In an Era of Cheap Drones, US Can’t Afford Exquisite Weapons

In this Thursday, Sept. 17, 2015 file photo, a drone is used to record a military parade by Saudi security forces in preparation for the annual Hajj pilgrimage in Mecca, Saudi Arabia.

Mosa'ab Elshamy/AP

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In this Thursday, Sept. 17, 2015 file photo, a drone is used to record a military parade by Saudi security forces in preparation for the annual Hajj pilgrimage in Mecca, Saudi Arabia.

Various technological advances are about to make hundred-drone swarms a reality, and a nightmare for today’s top-of-the-line weapons.

Even as the world is experiencing a proliferation of smart, small, and inexpensive products in a widening range of fields, the Department of Defense continues to pursue a buying strategy of fewer but more exquisite systems. Our budget debate needs to shift. Rather than simply arguing about more money for legacy systems, we need to think through how we will gradually phase them out over the next decades while using the savings to shift to a new approach to war.

Today, the vast majority of U.S. procurement spending goes toward very mature weapons: F-35s, LRS-Bs, aircraft carriers, and systems that support them. These technologies came to the fore in the 1930s and ‘40s. Unfortunately, even massive investment in mature technologies brings only minor increases in capability. One oft-expressed rule of thumb is that the last 5 percent of capability adds 50 percent to the cost of a weapon.

This is of particular concern because of the rapid advances in robotics and artificial intelligence, additive manufacturing and nanoexplosives, composite materials and energy-reflecting coatings, and improved energy densities in gel fuels. Taken together, these technologies mean that long-range, autonomous, stealthy, precision weapons will soon be cheap and ubiquitous. These new systems will challenge the dominance of the last century’s weapons and change warfare dramatically at the operational and tactical levels.

Already, commercial firms are creating drones that use a variety of sensors to autonomously execute tasks ranging from agricultural spraying to ocean surveillance to air freight. With minor modifications, these drones can become improvised explosive devices (IEDs) that actively hunt U.S. forces. Because the systems are commercial, they are available to almost anyone.

Even small numbers of intelligent, mobile IEDs would be a major problem for U.S. forces — yet tech trends indicate we could face tens of thousands of such drones on the battlefield.

The presence of numerous inexpensive, autonomous air and sea drones will soon be an inescapable part of the battlefield.

We’re several years past the ability to 3D-print a drone in a single day; researchers are now refining prototype systems that can print 25 to 100 times faster than that. A single small facility with only 10 such printers will soon be able to produce 1,000 drones a day. These will be autonomous weapons that can attack with precision to destroy vehicles, parked aircraft, fuel, and ammunition stores.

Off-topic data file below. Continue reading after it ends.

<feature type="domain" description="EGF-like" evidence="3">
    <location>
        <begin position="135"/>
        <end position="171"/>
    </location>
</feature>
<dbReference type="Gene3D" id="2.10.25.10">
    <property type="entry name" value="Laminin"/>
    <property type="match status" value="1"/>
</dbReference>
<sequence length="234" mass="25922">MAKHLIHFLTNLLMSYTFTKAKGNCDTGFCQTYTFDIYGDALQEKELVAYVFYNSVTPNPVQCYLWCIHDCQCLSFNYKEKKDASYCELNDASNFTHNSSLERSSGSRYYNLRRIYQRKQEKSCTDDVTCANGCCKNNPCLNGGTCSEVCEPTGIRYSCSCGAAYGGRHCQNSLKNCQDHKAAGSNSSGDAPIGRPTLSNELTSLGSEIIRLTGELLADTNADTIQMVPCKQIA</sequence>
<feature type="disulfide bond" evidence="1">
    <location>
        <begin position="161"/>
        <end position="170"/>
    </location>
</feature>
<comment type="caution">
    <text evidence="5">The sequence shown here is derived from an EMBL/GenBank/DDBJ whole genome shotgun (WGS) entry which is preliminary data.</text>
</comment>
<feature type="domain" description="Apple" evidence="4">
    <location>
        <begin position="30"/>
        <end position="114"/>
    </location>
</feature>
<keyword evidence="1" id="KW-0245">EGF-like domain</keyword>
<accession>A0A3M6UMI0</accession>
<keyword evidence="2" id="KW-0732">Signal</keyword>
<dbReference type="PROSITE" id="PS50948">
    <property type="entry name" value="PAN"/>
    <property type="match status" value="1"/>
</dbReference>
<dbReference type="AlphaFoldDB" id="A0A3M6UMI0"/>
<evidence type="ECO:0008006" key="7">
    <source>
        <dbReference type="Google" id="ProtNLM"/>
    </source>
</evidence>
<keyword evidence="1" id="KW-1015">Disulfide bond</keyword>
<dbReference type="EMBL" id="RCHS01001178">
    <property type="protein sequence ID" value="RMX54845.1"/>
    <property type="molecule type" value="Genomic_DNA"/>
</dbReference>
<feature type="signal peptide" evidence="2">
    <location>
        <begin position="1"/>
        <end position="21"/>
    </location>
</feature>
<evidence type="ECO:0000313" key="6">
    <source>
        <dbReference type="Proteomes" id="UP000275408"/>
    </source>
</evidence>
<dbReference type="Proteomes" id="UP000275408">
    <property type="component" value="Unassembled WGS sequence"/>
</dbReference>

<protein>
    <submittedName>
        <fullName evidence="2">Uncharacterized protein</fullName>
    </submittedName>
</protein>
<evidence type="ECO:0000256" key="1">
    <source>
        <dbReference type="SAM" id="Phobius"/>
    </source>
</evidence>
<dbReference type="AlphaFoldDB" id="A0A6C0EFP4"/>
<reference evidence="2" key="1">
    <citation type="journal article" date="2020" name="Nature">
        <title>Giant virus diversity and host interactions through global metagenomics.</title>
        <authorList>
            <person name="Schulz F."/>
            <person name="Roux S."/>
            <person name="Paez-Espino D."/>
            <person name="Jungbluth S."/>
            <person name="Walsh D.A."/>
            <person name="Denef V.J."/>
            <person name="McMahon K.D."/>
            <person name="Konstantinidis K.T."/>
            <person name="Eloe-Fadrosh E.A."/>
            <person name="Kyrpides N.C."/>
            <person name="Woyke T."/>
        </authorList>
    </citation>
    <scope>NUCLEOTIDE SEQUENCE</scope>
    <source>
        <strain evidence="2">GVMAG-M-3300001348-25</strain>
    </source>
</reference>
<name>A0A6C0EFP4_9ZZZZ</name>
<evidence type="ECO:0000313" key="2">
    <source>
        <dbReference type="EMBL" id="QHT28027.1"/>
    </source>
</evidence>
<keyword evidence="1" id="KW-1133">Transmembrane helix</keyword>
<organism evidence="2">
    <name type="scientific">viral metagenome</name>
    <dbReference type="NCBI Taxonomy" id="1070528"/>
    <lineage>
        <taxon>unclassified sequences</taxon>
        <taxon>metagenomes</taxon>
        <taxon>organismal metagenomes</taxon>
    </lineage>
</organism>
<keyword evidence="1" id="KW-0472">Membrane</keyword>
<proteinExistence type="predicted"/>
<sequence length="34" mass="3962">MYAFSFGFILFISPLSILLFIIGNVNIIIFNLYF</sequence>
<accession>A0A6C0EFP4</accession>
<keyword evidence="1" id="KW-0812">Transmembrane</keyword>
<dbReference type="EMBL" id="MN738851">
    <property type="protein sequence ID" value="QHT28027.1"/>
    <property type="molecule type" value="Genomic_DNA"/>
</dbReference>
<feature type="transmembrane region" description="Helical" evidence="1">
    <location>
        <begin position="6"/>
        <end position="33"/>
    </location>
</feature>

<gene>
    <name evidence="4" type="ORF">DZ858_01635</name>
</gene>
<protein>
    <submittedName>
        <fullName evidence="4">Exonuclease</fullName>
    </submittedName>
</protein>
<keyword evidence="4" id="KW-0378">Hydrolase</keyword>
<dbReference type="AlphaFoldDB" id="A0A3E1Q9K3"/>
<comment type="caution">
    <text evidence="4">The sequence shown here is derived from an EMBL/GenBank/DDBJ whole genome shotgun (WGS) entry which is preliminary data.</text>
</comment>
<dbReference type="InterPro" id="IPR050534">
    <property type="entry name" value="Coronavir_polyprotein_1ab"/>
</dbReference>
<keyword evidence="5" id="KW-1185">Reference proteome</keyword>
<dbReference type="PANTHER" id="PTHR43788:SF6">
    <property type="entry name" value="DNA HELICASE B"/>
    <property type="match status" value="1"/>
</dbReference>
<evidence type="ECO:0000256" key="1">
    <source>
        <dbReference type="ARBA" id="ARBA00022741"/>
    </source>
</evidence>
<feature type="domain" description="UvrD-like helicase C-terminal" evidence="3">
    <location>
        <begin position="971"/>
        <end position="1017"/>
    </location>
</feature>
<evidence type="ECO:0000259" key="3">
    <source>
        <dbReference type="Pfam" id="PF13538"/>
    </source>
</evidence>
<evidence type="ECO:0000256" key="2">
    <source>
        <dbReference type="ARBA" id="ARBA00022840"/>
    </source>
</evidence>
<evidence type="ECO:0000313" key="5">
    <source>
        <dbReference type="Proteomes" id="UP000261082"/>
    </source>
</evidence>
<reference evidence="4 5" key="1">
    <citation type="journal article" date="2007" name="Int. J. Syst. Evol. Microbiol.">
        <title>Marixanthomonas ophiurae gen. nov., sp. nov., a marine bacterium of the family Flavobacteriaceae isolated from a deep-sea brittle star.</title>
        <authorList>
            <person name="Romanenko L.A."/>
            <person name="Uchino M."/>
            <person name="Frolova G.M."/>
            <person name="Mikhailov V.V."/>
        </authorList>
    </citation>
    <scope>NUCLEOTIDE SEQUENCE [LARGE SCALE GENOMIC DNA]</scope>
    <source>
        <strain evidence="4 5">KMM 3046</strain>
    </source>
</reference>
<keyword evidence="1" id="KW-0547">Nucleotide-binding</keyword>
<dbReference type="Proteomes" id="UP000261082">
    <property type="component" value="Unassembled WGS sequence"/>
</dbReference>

Nor are drones limited to the air. The U.S. Navy is investing in underwater “gliding” drones that are projected to operate for five years without refueling. Current commercial versions sell for about $100,000 but costs are falling very rapidly. These underwater drones could be developed into self-deploying mines or torpedoes. In short, the presence of numerous inexpensive, autonomous air and sea drones will soon be an inescapable part of the battlefield.

In contrast, the United States is focusing on producing a very few exquisite systems. When fully operational, the F-35 will bring a leap in capability. However, a creative enemy might choose not to fight the F-35 in the air but instead send cheap drones to hunt them at their air bases. These relatively inexpensive drones will rely on sheer numbers. If an enemy prints 1,000 a day, he doesn’t care if 500 suffer in-flight failures. Nor does he care you shoot down another 300 near your airfield. He still has 200 hunting a couple of dozen F-35 revetments. If those are not available, the drones can autonomously switch their aim points to radar antennae, fuel points, or ammunition sites.

Our focus on improving the weapons of the past is leading us astray.

The United States cannot overcome swarms of autonomous weapons by increasing our production of old weapons. A parallel might be drawn with the U.S. Navy’s pre-World War II focus on battleships, which produced behemoths that were far more capable (and expensive) than their World War I predecessors yet proved largely helpless against the revolutionary new technologies of naval aviation.

Today, our own focus on improving the weapons of the past is leading us astray. As our weapons become ever more exquisite, we can afford fewer and fewer. Bomber proponents say we need 100 to 200 LRS-Bs, but a realistic appraisal of the last 40 years of U.S. aircraft development and production indicates we will purchase many fewer – perhaps as few as the 21 B-2s. Meanwhile, commercial firms are creating drones that can deliver precision fires at ranges over 1,000 miles.

Like previous technological revolutions, this one will roll out over the next decade or two. There is still time to change direction to meet it — just as the prewar Navy ultimately began to invest heavily in aviation, and won, instead of lost, the coming war.

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